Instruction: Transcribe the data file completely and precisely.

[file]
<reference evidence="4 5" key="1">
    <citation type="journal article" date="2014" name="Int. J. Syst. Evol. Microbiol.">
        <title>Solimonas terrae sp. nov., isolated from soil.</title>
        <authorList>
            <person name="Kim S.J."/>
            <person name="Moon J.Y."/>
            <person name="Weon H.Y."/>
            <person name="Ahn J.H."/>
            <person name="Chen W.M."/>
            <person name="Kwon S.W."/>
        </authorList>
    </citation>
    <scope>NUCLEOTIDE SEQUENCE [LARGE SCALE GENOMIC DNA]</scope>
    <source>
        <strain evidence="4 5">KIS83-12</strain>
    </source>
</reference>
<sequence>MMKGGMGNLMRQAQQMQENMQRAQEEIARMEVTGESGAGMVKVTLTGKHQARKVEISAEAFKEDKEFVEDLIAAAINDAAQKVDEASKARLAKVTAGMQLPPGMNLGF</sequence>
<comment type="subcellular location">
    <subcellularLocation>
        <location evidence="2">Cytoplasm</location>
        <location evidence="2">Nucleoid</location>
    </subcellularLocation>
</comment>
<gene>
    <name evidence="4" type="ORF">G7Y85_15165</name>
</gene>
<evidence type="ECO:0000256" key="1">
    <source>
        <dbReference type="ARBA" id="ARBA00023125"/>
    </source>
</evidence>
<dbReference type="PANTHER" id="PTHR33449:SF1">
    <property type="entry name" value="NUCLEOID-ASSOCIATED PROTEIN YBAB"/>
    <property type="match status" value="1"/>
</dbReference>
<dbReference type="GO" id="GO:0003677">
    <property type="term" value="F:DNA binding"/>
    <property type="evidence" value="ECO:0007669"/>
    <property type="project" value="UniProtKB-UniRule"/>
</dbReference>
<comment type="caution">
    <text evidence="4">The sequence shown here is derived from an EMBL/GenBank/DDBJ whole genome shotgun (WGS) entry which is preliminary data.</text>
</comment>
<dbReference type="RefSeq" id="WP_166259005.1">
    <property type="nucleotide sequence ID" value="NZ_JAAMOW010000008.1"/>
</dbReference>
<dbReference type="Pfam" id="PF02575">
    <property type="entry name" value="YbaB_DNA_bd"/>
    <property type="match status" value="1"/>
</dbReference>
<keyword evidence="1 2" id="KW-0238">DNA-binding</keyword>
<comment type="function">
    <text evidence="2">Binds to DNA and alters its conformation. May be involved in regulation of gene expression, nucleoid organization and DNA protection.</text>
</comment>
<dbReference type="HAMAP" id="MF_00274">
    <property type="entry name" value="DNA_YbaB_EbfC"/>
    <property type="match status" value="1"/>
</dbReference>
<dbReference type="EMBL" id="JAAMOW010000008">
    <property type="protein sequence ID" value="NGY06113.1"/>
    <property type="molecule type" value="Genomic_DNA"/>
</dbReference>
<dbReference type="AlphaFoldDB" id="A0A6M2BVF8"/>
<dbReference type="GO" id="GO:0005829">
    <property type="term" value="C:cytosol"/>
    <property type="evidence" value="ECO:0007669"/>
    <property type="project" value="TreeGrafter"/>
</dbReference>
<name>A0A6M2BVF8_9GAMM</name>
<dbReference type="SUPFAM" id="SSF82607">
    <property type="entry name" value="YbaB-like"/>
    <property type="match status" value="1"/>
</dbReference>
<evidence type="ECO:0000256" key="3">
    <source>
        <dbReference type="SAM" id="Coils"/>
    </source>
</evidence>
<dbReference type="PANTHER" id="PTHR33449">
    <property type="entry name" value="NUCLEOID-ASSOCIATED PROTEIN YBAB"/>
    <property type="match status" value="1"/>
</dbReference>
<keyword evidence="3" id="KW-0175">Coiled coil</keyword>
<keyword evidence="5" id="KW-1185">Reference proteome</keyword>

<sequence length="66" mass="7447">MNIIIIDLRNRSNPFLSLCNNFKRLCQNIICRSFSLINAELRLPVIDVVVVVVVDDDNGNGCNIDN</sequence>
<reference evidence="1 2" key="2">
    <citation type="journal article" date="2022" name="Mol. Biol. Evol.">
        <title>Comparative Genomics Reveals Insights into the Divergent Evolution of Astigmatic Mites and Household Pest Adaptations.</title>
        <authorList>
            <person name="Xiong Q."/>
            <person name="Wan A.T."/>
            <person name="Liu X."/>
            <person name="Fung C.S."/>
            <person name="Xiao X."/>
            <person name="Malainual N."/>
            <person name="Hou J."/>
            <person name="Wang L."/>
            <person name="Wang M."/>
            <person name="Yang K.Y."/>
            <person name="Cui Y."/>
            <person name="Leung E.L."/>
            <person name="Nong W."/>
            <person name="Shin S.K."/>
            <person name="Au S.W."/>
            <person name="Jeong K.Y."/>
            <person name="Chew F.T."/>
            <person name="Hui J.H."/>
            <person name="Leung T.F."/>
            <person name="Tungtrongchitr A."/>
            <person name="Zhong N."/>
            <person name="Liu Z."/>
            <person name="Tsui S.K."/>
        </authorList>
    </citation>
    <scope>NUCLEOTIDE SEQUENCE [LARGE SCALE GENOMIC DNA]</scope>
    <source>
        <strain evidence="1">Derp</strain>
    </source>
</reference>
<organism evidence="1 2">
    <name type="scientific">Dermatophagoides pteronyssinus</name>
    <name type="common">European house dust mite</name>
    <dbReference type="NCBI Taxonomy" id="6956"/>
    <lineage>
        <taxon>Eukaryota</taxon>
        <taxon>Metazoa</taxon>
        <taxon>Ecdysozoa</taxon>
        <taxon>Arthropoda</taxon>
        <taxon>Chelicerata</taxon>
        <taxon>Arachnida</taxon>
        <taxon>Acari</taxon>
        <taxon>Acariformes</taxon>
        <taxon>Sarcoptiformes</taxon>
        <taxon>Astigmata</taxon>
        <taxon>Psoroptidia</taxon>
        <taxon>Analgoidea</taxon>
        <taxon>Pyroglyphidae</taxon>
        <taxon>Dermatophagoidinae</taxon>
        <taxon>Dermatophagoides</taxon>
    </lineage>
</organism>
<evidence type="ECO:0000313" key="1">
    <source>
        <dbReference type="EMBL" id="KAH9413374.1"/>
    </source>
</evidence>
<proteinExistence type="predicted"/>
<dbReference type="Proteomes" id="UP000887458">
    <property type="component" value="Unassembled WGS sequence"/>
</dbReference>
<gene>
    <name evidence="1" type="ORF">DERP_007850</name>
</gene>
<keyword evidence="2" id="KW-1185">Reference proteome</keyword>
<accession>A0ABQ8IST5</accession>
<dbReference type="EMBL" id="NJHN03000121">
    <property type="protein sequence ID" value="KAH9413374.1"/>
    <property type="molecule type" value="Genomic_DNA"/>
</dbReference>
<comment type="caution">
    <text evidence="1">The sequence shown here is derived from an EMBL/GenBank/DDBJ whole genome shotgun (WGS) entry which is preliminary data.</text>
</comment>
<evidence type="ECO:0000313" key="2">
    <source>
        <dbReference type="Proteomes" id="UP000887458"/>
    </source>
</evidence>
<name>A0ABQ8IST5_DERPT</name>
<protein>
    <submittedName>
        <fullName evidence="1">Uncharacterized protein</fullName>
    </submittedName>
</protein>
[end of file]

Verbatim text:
<reference evidence="4 5" key="1">
    <citation type="journal article" date="2014" name="Int. J. Syst. Evol. Microbiol.">
        <title>Solimonas terrae sp. nov., isolated from soil.</title>
        <authorList>
            <person name="Kim S.J."/>
            <person name="Moon J.Y."/>
            <person name="Weon H.Y."/>
            <person name="Ahn J.H."/>
            <person name="Chen W.M."/>
            <person name="Kwon S.W."/>
        </authorList>
    </citation>
    <scope>NUCLEOTIDE SEQUENCE [LARGE SCALE GENOMIC DNA]</scope>
    <source>
        <strain evidence="4 5">KIS83-12</strain>
    </source>
</reference>
<sequence>MMKGGMGNLMRQAQQMQENMQRAQEEIARMEVTGESGAGMVKVTLTGKHQARKVEISAEAFKEDKEFVEDLIAAAINDAAQKVDEASKARLAKVTAGMQLPPGMNLGF</sequence>
<comment type="subcellular location">
    <subcellularLocation>
        <location evidence="2">Cytoplasm</location>
        <location evidence="2">Nucleoid</location>
    </subcellularLocation>
</comment>
<gene>
    <name evidence="4" type="ORF">G7Y85_15165</name>
</gene>
<evidence type="ECO:0000256" key="1">
    <source>
        <dbReference type="ARBA" id="ARBA00023125"/>
    </source>
</evidence>
<dbReference type="PANTHER" id="PTHR33449:SF1">
    <property type="entry name" value="NUCLEOID-ASSOCIATED PROTEIN YBAB"/>
    <property type="match status" value="1"/>
</dbReference>
<dbReference type="GO" id="GO:0003677">
    <property type="term" value="F:DNA binding"/>
    <property type="evidence" value="ECO:0007669"/>
    <property type="project" value="UniProtKB-UniRule"/>
</dbReference>
<comment type="caution">
    <text evidence="4">The sequence shown here is derived from an EMBL/GenBank/DDBJ whole genome shotgun (WGS) entry which is preliminary data.</text>
</comment>
<dbReference type="RefSeq" id="WP_166259005.1">
    <property type="nucleotide sequence ID" value="NZ_JAAMOW010000008.1"/>
</dbReference>
<dbReference type="Pfam" id="PF02575">
    <property type="entry name" value="YbaB_DNA_bd"/>
    <property type="match status" value="1"/>
</dbReference>
<keyword evidence="1 2" id="KW-0238">DNA-binding</keyword>
<comment type="function">
    <text evidence="2">Binds to DNA and alters its conformation. May be involved in regulation of gene expression, nucleoid organization and DNA protection.</text>
</comment>
<dbReference type="HAMAP" id="MF_00274">
    <property type="entry name" value="DNA_YbaB_EbfC"/>
    <property type="match status" value="1"/>
</dbReference>
<dbReference type="EMBL" id="JAAMOW010000008">
    <property type="protein sequence ID" value="NGY06113.1"/>
    <property type="molecule type" value="Genomic_DNA"/>
</dbReference>
<dbReference type="AlphaFoldDB" id="A0A6M2BVF8"/>
<dbReference type="GO" id="GO:0005829">
    <property type="term" value="C:cytosol"/>
    <property type="evidence" value="ECO:0007669"/>
    <property type="project" value="TreeGrafter"/>
</dbReference>
<name>A0A6M2BVF8_9GAMM</name>
<dbReference type="SUPFAM" id="SSF82607">
    <property type="entry name" value="YbaB-like"/>
    <property type="match status" value="1"/>
</dbReference>
<evidence type="ECO:0000256" key="3">
    <source>
        <dbReference type="SAM" id="Coils"/>
    </source>
</evidence>
<dbReference type="PANTHER" id="PTHR33449">
    <property type="entry name" value="NUCLEOID-ASSOCIATED PROTEIN YBAB"/>
    <property type="match status" value="1"/>
</dbReference>
<keyword evidence="3" id="KW-0175">Coiled coil</keyword>
<keyword evidence="5" id="KW-1185">Reference proteome</keyword>

<sequence length="66" mass="7447">MNIIIIDLRNRSNPFLSLCNNFKRLCQNIICRSFSLINAELRLPVIDVVVVVVVDDDNGNGCNIDN</sequence>
<reference evidence="1 2" key="2">
    <citation type="journal article" date="2022" name="Mol. Biol. Evol.">
        <title>Comparative Genomics Reveals Insights into the Divergent Evolution of Astigmatic Mites and Household Pest Adaptations.</title>
        <authorList>
            <person name="Xiong Q."/>
            <person name="Wan A.T."/>
            <person name="Liu X."/>
            <person name="Fung C.S."/>
            <person name="Xiao X."/>
            <person name="Malainual N."/>
            <person name="Hou J."/>
            <person name="Wang L."/>
            <person name="Wang M."/>
            <person name="Yang K.Y."/>
            <person name="Cui Y."/>
            <person name="Leung E.L."/>
            <person name="Nong W."/>
            <person name="Shin S.K."/>
            <person name="Au S.W."/>
            <person name="Jeong K.Y."/>
            <person name="Chew F.T."/>
            <person name="Hui J.H."/>
            <person name="Leung T.F."/>
            <person name="Tungtrongchitr A."/>
            <person name="Zhong N."/>
            <person name="Liu Z."/>
            <person name="Tsui S.K."/>
        </authorList>
    </citation>
    <scope>NUCLEOTIDE SEQUENCE [LARGE SCALE GENOMIC DNA]</scope>
    <source>
        <strain evidence="1">Derp</strain>
    </source>
</reference>
<organism evidence="1 2">
    <name type="scientific">Dermatophagoides pteronyssinus</name>
    <name type="common">European house dust mite</name>
    <dbReference type="NCBI Taxonomy" id="6956"/>
    <lineage>
        <taxon>Eukaryota</taxon>
        <taxon>Metazoa</taxon>
        <taxon>Ecdysozoa</taxon>
        <taxon>Arthropoda</taxon>
        <taxon>Chelicerata</taxon>
        <taxon>Arachnida</taxon>
        <taxon>Acari</taxon>
        <taxon>Acariformes</taxon>
        <taxon>Sarcoptiformes</taxon>
        <taxon>Astigmata</taxon>
        <taxon>Psoroptidia</taxon>
        <taxon>Analgoidea</taxon>
        <taxon>Pyroglyphidae</taxon>
        <taxon>Dermatophagoidinae</taxon>
        <taxon>Dermatophagoides</taxon>
    </lineage>
</organism>
<evidence type="ECO:0000313" key="1">
    <source>
        <dbReference type="EMBL" id="KAH9413374.1"/>
    </source>
</evidence>
<proteinExistence type="predicted"/>
<dbReference type="Proteomes" id="UP000887458">
    <property type="component" value="Unassembled WGS sequence"/>
</dbReference>
<gene>
    <name evidence="1" type="ORF">DERP_007850</name>
</gene>
<keyword evidence="2" id="KW-1185">Reference proteome</keyword>
<accession>A0ABQ8IST5</accession>
<dbReference type="EMBL" id="NJHN03000121">
    <property type="protein sequence ID" value="KAH9413374.1"/>
    <property type="molecule type" value="Genomic_DNA"/>
</dbReference>
<comment type="caution">
    <text evidence="1">The sequence shown here is derived from an EMBL/GenBank/DDBJ whole genome shotgun (WGS) entry which is preliminary data.</text>
</comment>
<evidence type="ECO:0000313" key="2">
    <source>
        <dbReference type="Proteomes" id="UP000887458"/>
    </source>
</evidence>
<name>A0ABQ8IST5_DERPT</name>
<protein>
    <submittedName>
        <fullName evidence="1">Uncharacterized protein</fullName>
    </submittedName>
</protein>